As the “Brains vs. Artificial Intelligence: Upping the Ante” poker competition nears its halfway point, Carnegie Mellon University’s AI program, Libratus, is opening a lead over its human opponents — four of the world’s best professional poker players.One of the pros, Jimmy Chou, said he and his colleagues initially underestimated Libratus, but have come to regard it as one tough player.”The bot gets better and better every day,” Chou said. “It’s like a tougher version of us.”
In the first Brains vs. AI contest in 2015, four leading pros amassed more chips than the AI, called Claudico. But in the latest contest, Libratus had amassed a lead of $459,154 in chips in the 49,240 hands played by the end of Day Nine.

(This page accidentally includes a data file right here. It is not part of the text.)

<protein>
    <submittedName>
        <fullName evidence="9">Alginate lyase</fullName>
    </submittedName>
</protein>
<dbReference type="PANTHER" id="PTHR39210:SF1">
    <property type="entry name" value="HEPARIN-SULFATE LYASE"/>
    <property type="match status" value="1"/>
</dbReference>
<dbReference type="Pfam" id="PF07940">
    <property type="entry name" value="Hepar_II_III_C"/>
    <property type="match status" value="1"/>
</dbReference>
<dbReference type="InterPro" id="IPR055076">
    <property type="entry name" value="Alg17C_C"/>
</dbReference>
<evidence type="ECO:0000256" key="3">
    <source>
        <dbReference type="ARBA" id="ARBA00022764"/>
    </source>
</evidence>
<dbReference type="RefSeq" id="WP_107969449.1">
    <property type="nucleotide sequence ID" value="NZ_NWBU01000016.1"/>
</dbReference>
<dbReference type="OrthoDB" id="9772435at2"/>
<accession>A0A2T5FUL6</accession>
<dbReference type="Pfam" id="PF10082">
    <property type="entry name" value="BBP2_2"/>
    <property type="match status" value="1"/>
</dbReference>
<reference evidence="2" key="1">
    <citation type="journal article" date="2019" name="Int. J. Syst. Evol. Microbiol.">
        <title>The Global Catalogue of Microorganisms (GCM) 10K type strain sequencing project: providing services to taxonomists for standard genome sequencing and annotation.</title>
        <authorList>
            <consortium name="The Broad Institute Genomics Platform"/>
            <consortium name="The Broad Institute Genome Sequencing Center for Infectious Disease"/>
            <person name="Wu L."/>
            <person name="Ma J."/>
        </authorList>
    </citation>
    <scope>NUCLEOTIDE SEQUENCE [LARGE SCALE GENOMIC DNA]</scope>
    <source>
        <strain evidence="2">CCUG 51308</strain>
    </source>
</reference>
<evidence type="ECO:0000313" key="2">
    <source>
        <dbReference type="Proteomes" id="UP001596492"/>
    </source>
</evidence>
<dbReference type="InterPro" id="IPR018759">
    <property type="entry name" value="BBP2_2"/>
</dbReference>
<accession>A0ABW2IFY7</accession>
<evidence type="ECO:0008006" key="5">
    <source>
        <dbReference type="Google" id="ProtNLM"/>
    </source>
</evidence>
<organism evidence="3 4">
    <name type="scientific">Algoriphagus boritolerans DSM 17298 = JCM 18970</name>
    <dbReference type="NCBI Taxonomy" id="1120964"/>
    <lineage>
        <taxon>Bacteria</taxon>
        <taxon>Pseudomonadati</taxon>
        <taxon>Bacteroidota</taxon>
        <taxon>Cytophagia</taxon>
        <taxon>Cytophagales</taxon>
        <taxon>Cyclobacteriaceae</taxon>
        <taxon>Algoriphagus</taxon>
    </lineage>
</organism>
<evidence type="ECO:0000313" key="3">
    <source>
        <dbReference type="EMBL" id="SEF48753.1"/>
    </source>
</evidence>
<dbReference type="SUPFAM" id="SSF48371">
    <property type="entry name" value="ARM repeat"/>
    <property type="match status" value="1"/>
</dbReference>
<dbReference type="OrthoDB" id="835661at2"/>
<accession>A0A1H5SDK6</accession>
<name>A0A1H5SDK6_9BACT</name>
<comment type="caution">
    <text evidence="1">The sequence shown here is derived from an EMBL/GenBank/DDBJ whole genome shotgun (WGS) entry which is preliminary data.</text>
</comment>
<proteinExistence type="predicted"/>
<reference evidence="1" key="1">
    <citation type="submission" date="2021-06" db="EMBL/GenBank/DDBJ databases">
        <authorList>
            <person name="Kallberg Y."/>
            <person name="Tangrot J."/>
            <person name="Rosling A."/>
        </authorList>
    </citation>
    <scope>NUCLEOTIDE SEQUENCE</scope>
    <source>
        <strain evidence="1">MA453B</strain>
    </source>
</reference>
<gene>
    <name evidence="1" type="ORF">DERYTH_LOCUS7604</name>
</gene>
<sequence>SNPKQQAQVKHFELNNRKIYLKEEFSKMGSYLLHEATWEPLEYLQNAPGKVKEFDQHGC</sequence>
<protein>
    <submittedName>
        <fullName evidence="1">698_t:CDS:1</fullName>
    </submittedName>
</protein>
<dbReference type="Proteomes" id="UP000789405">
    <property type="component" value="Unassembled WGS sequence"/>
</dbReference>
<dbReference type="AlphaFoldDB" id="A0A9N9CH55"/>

“I’m feeling good,” Sandholm said of Libratus’ chances as the competition proceeds. “The algorithms are performing great. They’re better at solving strategy ahead of time, better at driving strategy during play and better at improving strategy on the fly.”